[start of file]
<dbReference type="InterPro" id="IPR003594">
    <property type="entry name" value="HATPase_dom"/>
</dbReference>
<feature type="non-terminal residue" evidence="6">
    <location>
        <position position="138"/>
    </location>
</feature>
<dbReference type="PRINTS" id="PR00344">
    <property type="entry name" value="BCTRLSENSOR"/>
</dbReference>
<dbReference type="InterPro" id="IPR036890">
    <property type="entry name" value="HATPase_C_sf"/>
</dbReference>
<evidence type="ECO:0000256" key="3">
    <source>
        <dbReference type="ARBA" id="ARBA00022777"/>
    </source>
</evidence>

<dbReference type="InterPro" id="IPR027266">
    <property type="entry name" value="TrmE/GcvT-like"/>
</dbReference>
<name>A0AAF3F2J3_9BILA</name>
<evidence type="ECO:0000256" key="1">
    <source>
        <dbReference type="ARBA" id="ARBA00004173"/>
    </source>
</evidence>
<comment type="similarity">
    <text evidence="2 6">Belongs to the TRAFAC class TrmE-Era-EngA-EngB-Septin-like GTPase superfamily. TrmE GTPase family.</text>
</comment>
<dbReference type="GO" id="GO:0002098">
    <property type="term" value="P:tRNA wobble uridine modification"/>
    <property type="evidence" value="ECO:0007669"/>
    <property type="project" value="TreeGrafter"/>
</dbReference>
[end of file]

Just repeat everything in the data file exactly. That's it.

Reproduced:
<dbReference type="InterPro" id="IPR003594">
    <property type="entry name" value="HATPase_dom"/>
</dbReference>
<feature type="non-terminal residue" evidence="6">
    <location>
        <position position="138"/>
    </location>
</feature>
<dbReference type="PRINTS" id="PR00344">
    <property type="entry name" value="BCTRLSENSOR"/>
</dbReference>
<dbReference type="InterPro" id="IPR036890">
    <property type="entry name" value="HATPase_C_sf"/>
</dbReference>
<evidence type="ECO:0000256" key="3">
    <source>
        <dbReference type="ARBA" id="ARBA00022777"/>
    </source>
</evidence>

<dbReference type="InterPro" id="IPR027266">
    <property type="entry name" value="TrmE/GcvT-like"/>
</dbReference>
<name>A0AAF3F2J3_9BILA</name>
<evidence type="ECO:0000256" key="1">
    <source>
        <dbReference type="ARBA" id="ARBA00004173"/>
    </source>
</evidence>
<comment type="similarity">
    <text evidence="2 6">Belongs to the TRAFAC class TrmE-Era-EngA-EngB-Septin-like GTPase superfamily. TrmE GTPase family.</text>
</comment>
<dbReference type="GO" id="GO:0002098">
    <property type="term" value="P:tRNA wobble uridine modification"/>
    <property type="evidence" value="ECO:0007669"/>
    <property type="project" value="TreeGrafter"/>
</dbReference>